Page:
Captivity, specifically African Americans being trapped by society through racism, prejudice, and unfair laws, are an important theme in American poetry. Paul Laurence Dunbar’s “Sympathy” and Langston Hughes’s “I, Too” are both dedicated to these social issues. However, in my opinion, Paul Laurence Dunbar’s “Sympathy” is more hopeful than the other.
The message of Paul Laurence Dunbar’s “Sympathy” is about liberation from slavery, which will happen soon. A slave is compared to a bird with all the prerequisites for escape and preparing to make it soon. Therefore, the hero of the poem “sings like a bird” in anticipation of the end of captivity. The message of Langston Hughes’s “I, Too” is darker: it conveys the difficulty of overcoming slavery. The world of privileged whites and minorities contrasts a dark kitchen and a whole house, which a slave has no right to enter. This metaphor shows that the division between members of society does not have a physical embodiment in the form of doors or cage bars but is deeply rooted in the minds of American citizens.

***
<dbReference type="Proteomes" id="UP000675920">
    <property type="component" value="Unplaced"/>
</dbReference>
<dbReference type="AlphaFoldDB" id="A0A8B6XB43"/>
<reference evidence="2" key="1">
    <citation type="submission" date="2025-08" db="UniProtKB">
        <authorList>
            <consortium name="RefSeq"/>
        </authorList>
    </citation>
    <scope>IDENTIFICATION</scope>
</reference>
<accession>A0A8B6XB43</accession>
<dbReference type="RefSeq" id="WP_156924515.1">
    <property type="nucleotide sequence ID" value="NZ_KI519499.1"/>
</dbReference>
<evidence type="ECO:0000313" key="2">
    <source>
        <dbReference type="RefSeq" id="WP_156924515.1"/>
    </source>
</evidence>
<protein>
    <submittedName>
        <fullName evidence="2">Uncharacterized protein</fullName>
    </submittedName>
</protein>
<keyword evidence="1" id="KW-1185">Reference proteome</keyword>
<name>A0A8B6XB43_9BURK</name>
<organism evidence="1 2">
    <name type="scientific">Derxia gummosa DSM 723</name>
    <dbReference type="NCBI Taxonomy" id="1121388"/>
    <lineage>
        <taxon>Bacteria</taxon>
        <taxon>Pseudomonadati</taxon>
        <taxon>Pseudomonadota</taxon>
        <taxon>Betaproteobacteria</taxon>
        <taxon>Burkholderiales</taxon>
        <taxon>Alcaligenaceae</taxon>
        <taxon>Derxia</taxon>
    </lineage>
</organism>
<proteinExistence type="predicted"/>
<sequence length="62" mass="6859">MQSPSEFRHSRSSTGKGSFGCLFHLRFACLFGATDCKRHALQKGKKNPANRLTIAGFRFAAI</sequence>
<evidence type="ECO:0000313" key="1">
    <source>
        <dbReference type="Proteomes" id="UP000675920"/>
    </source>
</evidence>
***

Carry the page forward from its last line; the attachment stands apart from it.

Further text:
Paul Laurence Dunbar’s “Sympathy” is a song of joy. Unlike “I, Too”, the message of this poem is hope. Just as a bird sings in captivity, knowing that the long-awaited freedom will someday come, people who are in a cage of social prejudices should rejoice every day and appreciate life. Langston Hughes’s poem “I, Too” is not so hopeful since in it, captivity is not represented in the form of a cage that can open. In this work, racism is compared to a dark kitchen, the doors are already open, but it is not possible to get out of it. Thus, although the authors raise the same social problem, they have different points of view regarding its resolution.